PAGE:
There aren’t all that many games which are able to offer a stand-up console gaming experience on the iOS platform. While titles such as EA’s Dead Space and Firemint’s Real Racing 2 have helped bridge this gap, when it comes to consistently delivering heavy-hitting, single player experiences, Gameloft are without a doubt the reigning kings. Trying to build upon their previous similar offerings such as Spider-Man: Total Mayhem and Shadow Guardian, BackStab (out now, $6.99) takes you back to the 18th Century to try and swashbuckle its way into your heart. Does it succeed, or does the whole experience end up being a bit dull? Read on to find out!
Captain Ja… sorry, Henry Blake is a former Navy officer turned brute-on-a-mission. With nothing but revenge on his mind after being betrayed by his good friend early on in the story, he stops at nothing to see justice served. From cityscapes to pirate ships, jungles to ruins, Jack follows Kane’s trail like a vicious pitbull with tunnel vision. There are a variety of missions to be completed along the way, and Backstab mixes things up quite well in this department.
Henry’s mission ahead has him travelling across beautiful locales which look stunning on an iPad 2, and this is by far one of Gameloft’s most open-ended action-games so far. A refreshing sense of freedom coupled with the game’s pretty scenery is sure to impress the majority of gamers out there. In classic Assassin’s Creed fashion, Henry is able to nimbly traverse rooftops, sheds and a variety of other obstacles and set pieces in his world. Now, with all of BackStab’s primary strengths mentioned above, let’s get down to the nitty-gritty.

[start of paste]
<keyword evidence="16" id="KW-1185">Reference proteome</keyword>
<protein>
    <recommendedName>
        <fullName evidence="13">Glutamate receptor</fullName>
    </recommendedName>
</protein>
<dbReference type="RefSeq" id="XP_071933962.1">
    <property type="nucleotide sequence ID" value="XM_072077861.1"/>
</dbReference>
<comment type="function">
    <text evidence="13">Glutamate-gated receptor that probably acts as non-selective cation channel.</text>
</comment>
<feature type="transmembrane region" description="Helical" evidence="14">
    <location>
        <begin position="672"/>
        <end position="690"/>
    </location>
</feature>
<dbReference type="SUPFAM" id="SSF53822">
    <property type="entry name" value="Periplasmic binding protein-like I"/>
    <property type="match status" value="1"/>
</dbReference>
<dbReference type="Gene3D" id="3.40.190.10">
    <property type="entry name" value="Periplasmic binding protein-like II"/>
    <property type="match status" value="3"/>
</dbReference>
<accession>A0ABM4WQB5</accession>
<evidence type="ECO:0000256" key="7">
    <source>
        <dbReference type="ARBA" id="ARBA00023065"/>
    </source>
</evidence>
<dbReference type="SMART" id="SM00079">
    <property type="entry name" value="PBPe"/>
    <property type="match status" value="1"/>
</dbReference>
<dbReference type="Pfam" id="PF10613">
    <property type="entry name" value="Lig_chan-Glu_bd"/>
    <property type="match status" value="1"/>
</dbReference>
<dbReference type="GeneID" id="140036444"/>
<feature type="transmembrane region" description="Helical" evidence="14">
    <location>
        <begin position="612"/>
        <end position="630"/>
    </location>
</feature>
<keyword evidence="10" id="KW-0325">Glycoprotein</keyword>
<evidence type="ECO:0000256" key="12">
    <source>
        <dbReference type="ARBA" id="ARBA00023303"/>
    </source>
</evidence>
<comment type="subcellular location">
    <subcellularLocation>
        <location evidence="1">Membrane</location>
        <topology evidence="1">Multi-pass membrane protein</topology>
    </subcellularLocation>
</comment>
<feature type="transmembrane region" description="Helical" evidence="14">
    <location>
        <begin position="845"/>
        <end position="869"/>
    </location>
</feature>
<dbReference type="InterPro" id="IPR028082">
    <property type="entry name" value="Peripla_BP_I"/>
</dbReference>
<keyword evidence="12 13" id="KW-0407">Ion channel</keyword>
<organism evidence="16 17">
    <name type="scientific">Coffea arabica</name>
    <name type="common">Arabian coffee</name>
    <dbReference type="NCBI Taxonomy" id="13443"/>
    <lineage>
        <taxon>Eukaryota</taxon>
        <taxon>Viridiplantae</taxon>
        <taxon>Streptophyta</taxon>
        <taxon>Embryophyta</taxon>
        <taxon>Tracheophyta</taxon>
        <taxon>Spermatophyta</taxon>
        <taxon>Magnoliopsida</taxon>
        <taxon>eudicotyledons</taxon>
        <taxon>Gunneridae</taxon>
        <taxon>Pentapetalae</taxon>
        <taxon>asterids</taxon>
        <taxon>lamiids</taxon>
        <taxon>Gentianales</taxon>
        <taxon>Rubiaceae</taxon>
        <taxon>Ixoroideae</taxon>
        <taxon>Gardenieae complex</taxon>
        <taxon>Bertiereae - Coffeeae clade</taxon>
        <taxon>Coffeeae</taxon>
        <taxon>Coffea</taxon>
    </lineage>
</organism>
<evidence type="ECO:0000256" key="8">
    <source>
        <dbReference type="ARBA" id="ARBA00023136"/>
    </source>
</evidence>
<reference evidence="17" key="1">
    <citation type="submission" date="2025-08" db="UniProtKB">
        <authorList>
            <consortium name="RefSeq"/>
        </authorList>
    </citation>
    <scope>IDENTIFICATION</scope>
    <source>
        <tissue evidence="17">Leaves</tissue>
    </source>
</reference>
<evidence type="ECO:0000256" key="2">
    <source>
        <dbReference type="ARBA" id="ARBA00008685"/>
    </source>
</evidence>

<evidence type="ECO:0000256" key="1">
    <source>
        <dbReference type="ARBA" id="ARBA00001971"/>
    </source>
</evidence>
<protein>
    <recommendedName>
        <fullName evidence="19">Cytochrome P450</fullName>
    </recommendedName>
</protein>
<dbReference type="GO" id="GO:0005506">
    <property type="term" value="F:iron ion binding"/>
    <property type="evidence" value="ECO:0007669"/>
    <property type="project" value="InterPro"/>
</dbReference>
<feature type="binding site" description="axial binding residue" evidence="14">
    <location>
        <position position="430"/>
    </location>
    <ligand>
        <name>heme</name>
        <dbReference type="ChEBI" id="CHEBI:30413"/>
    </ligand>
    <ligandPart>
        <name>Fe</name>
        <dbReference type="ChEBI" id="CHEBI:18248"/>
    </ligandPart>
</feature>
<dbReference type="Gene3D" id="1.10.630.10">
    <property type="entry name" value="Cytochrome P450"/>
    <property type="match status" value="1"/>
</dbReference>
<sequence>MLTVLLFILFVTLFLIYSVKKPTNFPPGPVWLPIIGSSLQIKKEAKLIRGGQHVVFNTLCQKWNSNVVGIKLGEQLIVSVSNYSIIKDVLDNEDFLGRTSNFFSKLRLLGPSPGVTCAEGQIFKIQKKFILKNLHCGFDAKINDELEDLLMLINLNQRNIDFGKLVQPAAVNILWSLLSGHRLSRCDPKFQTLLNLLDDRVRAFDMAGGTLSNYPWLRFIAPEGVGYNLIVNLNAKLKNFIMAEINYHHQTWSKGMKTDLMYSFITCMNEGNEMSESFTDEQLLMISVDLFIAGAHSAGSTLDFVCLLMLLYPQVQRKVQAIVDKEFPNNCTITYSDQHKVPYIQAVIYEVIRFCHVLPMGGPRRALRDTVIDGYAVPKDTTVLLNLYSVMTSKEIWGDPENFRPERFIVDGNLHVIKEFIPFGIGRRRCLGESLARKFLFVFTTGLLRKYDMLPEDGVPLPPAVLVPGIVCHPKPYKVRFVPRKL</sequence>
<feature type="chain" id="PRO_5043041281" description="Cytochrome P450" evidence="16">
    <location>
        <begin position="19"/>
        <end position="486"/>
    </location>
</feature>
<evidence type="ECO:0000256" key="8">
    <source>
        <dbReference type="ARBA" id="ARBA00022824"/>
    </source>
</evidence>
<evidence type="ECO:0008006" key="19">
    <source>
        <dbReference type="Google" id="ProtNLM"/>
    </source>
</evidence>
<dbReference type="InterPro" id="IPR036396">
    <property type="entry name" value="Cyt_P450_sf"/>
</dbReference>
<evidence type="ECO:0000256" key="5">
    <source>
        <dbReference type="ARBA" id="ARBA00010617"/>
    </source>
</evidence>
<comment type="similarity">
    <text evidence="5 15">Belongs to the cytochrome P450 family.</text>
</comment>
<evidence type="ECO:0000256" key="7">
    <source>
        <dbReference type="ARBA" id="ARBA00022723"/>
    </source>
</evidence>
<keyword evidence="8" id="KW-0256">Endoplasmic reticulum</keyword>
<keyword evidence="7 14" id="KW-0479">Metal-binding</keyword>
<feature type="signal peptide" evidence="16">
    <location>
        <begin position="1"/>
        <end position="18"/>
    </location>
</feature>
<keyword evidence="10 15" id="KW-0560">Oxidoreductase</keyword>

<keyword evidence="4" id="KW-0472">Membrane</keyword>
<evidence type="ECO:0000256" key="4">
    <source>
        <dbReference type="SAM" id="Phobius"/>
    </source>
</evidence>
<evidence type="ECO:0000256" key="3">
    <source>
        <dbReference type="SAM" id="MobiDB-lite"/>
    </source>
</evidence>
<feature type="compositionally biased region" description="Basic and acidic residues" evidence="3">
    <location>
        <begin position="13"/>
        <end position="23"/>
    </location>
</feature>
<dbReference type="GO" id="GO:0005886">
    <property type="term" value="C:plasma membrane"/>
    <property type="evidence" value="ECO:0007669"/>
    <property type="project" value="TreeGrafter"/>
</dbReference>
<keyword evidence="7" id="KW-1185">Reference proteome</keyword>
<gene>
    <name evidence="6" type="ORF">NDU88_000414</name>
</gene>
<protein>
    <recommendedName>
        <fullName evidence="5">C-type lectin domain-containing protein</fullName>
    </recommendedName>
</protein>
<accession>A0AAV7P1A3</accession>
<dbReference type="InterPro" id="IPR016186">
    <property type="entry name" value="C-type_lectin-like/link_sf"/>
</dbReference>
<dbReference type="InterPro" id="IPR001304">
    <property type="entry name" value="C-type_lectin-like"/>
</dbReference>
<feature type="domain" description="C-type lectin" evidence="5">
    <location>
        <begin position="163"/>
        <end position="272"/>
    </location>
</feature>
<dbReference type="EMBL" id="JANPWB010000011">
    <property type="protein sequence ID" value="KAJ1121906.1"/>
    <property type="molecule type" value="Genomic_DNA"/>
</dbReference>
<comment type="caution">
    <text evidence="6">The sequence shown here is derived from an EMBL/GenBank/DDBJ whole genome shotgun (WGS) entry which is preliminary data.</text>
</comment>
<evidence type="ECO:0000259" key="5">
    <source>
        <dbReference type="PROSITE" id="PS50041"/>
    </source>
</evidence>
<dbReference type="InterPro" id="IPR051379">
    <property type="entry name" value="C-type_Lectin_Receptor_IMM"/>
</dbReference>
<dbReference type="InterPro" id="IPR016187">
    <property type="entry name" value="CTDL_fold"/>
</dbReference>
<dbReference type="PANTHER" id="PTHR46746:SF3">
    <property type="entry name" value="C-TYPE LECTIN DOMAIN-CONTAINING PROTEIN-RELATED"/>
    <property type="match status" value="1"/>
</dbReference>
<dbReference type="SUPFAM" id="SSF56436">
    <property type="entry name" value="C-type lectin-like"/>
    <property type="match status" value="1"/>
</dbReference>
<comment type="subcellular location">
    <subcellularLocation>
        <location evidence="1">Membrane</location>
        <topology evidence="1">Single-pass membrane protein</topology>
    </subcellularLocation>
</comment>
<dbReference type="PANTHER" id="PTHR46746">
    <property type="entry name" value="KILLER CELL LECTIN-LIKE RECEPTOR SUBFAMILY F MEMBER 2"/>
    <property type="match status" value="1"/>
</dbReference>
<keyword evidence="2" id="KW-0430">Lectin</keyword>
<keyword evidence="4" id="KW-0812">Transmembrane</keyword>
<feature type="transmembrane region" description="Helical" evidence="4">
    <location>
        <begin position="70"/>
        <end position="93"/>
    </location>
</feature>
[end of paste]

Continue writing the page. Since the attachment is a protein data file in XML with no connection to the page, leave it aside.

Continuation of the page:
‘What if?’… those are the words that came to mind time and time again while playing through BackStab. It’s evident this title is chock-full of high production values, and, sadly, this only makes it harder to digest the game’s numerous downfalls. For me, the most glaring and disappointing aspect of BackStab is a tie between the battle-system and the terrible textures which anoint the characters in this game.
To address the former, 95% of battles are a single-button mash-fest which result in random animations. What’s worse is these animations are downright terrible. Clipping issues are the primary reason for this; stab someone in the neck and you’re actually stabbing them through the top of their shoulder… actually, above their shoulder, in the air! Want to wrap your arm around someone’s neck and strangle them? Sorry, you’ll grab wind as their head gets magically super-glued to the front of your forearm. Better animations and proper hit detection could possibly have redeemed the poor battle controls.
Besides its dodgy controls, the game suffers terribly from insta-spawning and quite frankly, I’m not sure why such a glaring issue wasn’t fixed before release. For example, in the opening sequence leading up to your first encounter with Kane, you encounter a friendly NPC battling a hostile character and jump in to help your buddy by killing his foe – literally a split second later, another one appears right behind you. Kill him, and again another one appears! I wasn’t aware Necromancers played such a big part in the game but, perhaps it would be better off if they were shunned.
As mentioned initially, the scenery, characters and environments in the game look extremely nice, from a distance that is – when viewed up close, they are a sheer disappointment. Faces are worn as masks, inanimate and lifeless while characters speak. Characters seem to move, dance and jerk around more than necessary, this perhaps Gameloft’s way of intending to show emotion and trying to make up for the lack of animated mouths and facial expressions. It makes an emotionless gameplay experience all the more dull, and perhaps even developing 3 to 4 sets of male and female faces “pasted” across all NPCs in the game would have gone a long way into delivering a higher level of presentation.
iFanzine Verdict: Overall, I had a hard time enjoying Backstab. The ‘What if’ scenario kept playing back over and over in my head but, at the end of the day, I was only left to play what I had in front of me: a buggy, unrefined version of a game with glaring issues which could have been taken care of had the release date of the game been pushed back a bit more. It’s a double-edged cutlass here; Gameloft stepped their game up but also disappointed me on several levels.
I would recommend BackStab to gamers who enjoy pirate-themed games in particular, but for those who are looking for a new action game to play in general on their iPhone or iPad, perhaps waiting on 9MM would be a better idea.